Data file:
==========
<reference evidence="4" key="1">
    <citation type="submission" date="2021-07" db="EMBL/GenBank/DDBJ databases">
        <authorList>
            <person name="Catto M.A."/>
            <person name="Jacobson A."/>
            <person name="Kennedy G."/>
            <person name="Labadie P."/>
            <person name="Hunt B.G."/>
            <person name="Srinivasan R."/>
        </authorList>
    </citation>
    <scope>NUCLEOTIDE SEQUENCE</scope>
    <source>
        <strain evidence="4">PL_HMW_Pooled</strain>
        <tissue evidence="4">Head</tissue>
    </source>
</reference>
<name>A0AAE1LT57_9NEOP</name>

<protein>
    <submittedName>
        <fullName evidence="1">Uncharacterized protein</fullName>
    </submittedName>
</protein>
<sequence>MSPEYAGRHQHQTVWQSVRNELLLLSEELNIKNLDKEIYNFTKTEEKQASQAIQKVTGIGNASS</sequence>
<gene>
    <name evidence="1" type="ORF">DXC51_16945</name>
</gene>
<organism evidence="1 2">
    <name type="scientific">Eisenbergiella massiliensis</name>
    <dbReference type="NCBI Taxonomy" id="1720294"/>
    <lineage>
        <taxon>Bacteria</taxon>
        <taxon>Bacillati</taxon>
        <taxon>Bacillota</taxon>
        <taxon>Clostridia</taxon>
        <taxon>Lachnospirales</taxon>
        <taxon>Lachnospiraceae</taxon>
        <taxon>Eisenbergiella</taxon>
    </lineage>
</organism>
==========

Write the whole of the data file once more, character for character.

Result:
<reference evidence="4" key="1">
    <citation type="submission" date="2021-07" db="EMBL/GenBank/DDBJ databases">
        <authorList>
            <person name="Catto M.A."/>
            <person name="Jacobson A."/>
            <person name="Kennedy G."/>
            <person name="Labadie P."/>
            <person name="Hunt B.G."/>
            <person name="Srinivasan R."/>
        </authorList>
    </citation>
    <scope>NUCLEOTIDE SEQUENCE</scope>
    <source>
        <strain evidence="4">PL_HMW_Pooled</strain>
        <tissue evidence="4">Head</tissue>
    </source>
</reference>
<name>A0AAE1LT57_9NEOP</name>

<protein>
    <submittedName>
        <fullName evidence="1">Uncharacterized protein</fullName>
    </submittedName>
</protein>
<sequence>MSPEYAGRHQHQTVWQSVRNELLLLSEELNIKNLDKEIYNFTKTEEKQASQAIQKVTGIGNASS</sequence>
<gene>
    <name evidence="1" type="ORF">DXC51_16945</name>
</gene>
<organism evidence="1 2">
    <name type="scientific">Eisenbergiella massiliensis</name>
    <dbReference type="NCBI Taxonomy" id="1720294"/>
    <lineage>
        <taxon>Bacteria</taxon>
        <taxon>Bacillati</taxon>
        <taxon>Bacillota</taxon>
        <taxon>Clostridia</taxon>
        <taxon>Lachnospirales</taxon>
        <taxon>Lachnospiraceae</taxon>
        <taxon>Eisenbergiella</taxon>
    </lineage>
</organism>